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COBOL programming language behind Iowa’s unemployment system over 60 years old
Under the last coronavirus stimulus package signed into law late last year, each state was responsible for implementing federal unemployment extensions for people who lost their jobs in the pandemic.
The longer a state took, the longer some residents went without the extra benefits - 'barely making ends meet” in some cases.
As Iowa Workforce Development spent over a month making 'programming changes” to implement the extensions, the state agency had to cope with updating a computer programming language invented more than 60 years ago and no longer taught at many universities.
Iowa is among many states relying on COBOL for its unemployment system, a spokeswoman from Iowa Workforce Development confirmed. Other states using COBOL, which was invented in 1959, include New Jersey, Kansas and Oklahoma, according to media reports.
Despite the month it took to accomplish those programming changes, Iowa's reliance on COBOL hasn't been an issue during the pandemic, said Workforce Development spokeswoman Molly Elder.
'Although the technology language is older, we do have a sufficient number of developers and this has not been a cause for issues,” Elder said in an email to The Gazette.
Nonetheless, Iowa was one of the last five states to implement the federal extensions, according to information from the online tracker unemploymentpua.com.
Iowa Workforce Development declined an interview request to talk further about the agency's use of COBOL.
'COBOL is one of the earliest programming languages developed that gained wide usage,” said Dennis Brylow, a computer science professor at Marquette University.
Brylow said the programming language was 'a lot more English-y” and conversational than other programs, causing it to become popular in the early 1960s. There's an 'excellent” chance an insurance company, for instance, would still have a portion of its business relying on COBOL code, he said.
The age of the programming language alone isn't a problem if it's kept up to date, Brylow said.
'It's not dead. It's not like writing official documents in Latin. It's just a little more arcane,” Brylow said. 'When you got somebody in the driver's seat who knows what they're doing and understands the program, it remains a very powerful language that runs quickly and securely and does what it's supposed to do.”
But problems occur when organizations don't modernize the code.
'If you aren't staying current, then the software ceases to work as well as it did when it was first deployed,” Brylow told The Gazette.
Unlike Iowa, other states report significant shortcomings with their COBOL-run systems.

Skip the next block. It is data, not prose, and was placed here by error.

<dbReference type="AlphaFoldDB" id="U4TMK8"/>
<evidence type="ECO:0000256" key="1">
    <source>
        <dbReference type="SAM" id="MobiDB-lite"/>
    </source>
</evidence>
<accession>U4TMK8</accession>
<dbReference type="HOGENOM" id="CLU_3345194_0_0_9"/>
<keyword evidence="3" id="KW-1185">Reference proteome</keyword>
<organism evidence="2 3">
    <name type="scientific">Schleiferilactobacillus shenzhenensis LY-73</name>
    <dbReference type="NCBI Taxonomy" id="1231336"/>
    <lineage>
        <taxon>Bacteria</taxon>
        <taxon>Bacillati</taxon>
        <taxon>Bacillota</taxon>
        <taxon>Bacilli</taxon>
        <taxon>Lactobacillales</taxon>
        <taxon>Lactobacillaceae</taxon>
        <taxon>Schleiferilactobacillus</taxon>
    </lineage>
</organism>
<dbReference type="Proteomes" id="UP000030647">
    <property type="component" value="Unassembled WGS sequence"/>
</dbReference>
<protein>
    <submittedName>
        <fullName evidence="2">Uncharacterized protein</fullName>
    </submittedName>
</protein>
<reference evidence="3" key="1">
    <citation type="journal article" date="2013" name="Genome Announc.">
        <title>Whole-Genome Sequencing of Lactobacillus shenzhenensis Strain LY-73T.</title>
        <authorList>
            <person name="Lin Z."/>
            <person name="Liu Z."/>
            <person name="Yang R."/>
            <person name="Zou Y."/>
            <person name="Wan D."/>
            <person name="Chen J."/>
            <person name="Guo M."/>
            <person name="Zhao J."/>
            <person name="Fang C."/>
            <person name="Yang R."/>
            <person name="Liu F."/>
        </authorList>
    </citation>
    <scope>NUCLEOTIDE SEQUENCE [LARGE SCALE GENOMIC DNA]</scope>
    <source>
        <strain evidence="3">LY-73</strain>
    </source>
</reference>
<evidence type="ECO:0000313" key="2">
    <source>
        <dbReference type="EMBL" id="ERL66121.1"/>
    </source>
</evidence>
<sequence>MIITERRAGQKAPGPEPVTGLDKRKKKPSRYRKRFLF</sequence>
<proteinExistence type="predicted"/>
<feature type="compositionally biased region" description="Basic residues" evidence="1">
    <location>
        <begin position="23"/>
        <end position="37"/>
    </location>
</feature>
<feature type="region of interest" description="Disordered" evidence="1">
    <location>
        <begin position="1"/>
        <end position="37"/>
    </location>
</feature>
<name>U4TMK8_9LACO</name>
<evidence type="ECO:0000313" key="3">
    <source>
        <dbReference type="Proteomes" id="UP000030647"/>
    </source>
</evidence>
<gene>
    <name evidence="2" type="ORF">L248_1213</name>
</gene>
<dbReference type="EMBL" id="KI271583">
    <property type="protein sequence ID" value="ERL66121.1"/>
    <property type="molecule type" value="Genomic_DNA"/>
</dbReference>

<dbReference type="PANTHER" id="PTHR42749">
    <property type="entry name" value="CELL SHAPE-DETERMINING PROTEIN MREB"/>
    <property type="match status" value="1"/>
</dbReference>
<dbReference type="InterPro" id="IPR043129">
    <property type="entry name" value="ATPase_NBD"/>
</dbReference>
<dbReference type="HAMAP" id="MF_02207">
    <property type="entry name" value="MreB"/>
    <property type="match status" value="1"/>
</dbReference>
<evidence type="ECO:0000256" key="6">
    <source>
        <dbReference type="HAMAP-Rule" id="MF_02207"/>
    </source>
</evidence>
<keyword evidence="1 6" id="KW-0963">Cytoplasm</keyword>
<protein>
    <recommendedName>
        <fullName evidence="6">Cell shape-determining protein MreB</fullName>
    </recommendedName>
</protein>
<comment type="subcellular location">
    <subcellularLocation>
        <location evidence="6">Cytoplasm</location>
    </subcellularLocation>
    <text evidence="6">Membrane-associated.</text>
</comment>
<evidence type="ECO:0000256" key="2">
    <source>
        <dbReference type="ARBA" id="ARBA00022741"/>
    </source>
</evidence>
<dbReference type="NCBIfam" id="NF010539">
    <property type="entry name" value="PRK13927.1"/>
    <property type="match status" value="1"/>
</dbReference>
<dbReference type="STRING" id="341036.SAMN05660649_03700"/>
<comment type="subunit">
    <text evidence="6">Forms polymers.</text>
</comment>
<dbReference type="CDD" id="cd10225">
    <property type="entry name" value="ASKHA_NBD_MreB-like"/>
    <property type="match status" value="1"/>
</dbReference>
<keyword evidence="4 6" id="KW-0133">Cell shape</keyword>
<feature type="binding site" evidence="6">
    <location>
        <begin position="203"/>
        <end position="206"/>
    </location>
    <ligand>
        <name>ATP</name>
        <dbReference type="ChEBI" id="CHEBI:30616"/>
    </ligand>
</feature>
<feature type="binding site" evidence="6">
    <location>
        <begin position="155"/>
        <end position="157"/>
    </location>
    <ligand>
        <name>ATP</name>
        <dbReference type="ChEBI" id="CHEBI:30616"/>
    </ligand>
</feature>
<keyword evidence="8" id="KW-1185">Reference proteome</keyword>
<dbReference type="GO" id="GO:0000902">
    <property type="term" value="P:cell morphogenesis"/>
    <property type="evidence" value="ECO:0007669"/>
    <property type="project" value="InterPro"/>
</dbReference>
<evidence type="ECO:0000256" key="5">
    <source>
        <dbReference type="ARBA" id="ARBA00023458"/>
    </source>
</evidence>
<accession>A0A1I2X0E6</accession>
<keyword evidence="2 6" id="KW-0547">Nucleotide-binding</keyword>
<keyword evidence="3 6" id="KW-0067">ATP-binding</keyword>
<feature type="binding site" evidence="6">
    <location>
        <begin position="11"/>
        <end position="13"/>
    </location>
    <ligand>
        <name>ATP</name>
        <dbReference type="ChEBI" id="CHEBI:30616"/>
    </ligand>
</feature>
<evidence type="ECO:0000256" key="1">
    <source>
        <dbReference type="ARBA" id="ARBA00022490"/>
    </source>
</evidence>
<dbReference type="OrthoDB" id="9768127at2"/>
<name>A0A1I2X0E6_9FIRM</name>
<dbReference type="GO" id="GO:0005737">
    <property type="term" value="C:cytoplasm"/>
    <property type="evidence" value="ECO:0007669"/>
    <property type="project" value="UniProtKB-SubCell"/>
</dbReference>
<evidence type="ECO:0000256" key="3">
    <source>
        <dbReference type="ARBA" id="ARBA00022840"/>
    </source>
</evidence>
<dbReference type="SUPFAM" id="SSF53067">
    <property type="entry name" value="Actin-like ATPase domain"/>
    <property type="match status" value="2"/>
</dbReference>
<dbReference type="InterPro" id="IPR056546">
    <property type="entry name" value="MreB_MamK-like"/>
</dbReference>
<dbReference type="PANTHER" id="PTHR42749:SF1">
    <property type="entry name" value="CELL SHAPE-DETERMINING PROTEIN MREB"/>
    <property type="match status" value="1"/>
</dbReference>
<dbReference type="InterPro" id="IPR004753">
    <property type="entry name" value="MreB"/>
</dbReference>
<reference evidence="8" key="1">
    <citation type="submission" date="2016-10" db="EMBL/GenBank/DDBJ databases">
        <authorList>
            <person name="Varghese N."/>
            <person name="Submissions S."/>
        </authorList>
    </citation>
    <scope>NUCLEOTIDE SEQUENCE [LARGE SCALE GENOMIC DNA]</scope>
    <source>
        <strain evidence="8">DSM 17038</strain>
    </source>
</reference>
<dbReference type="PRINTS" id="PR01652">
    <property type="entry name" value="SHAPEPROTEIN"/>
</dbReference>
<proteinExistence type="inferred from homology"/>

New Jersey Gov. Phil Murphy said in an April news conference the state was looking for volunteers familiar with the old COBOL language.
When the IRS and many states needed programmers to update the 'creaky, old COBOL code that nobody's touched in 20 years,” Brylow said that became a problem.
'They realized that all of their COBOL programmers have retired or died,” the computer science professor said.
At the same time, many universities do not any more teach COBOL extensively, if at all, resulting in 'very, very few brand-new COBOL programmers.”
'It's not really a good application to pick if you're going to build a brand-new application,” Brylow said. 'Universities don't really want to teach it, and students don't typically want to do the coursework in it.”
Some states have tried modernizing their systems and have hit snags. Kansas was in the process of updating its system when coronavirus derailed those efforts, according to an April article from Wichita, Kan., station KAKE-TV.
Not far from Iowa, former Wisconsin Gov. Jim Doyle attempted to overhaul the unemployment system there before halting the project in 2007 because of unexpectedly high costs and delays, according to the Milwaukee Journal Sentinel.
Wisconsin will try again after its state legislature passed a bill last week allowing the state to find a company to work with. The law did not give any funds for the project, though.
The state of Iowa in February signed a $50 million contract with California-based Workday for implementation of new software to manage the state's finances.
Gloria Van Rees, a spokeswoman for the Office of the Chief Information Officer, said Workday will not handle unemployment payments, however.
Brylow said completely switching an existing system from COBOL to another programming language is far from a perfect solution.
'When you see something that needs just a few tweaks and it's a huge, tremendous system that they spent years building, it's a huge expense and actually kind of dangerous to try to totally re-implement that in a new programming language,” Brylow said.
The challenges come as a historically high number of people have filed for unemployment during the pandemic.
At a peak in May, more than 200,000 Iowans filed unemployment claims in a week. It was higher than the worst weeks of the previous three economic recessions combined. At the same time, the virus forced Iowa Workforce Development to shutter IowaWORKS offices.
When the agency posted on Facebook last week about a new callback feature for those waiting on hold at least six minutes, over 160 people commented, mostly about problems with their jobless claims and the state agency's lack of answers.
The agency did not say how many people were affected by the month of 'programming changes.” However, in the first week after the extensions began, the state issued about $24 million more in federal unemployment benefits than in the previous week, according to data from the agency's weekly news releases.
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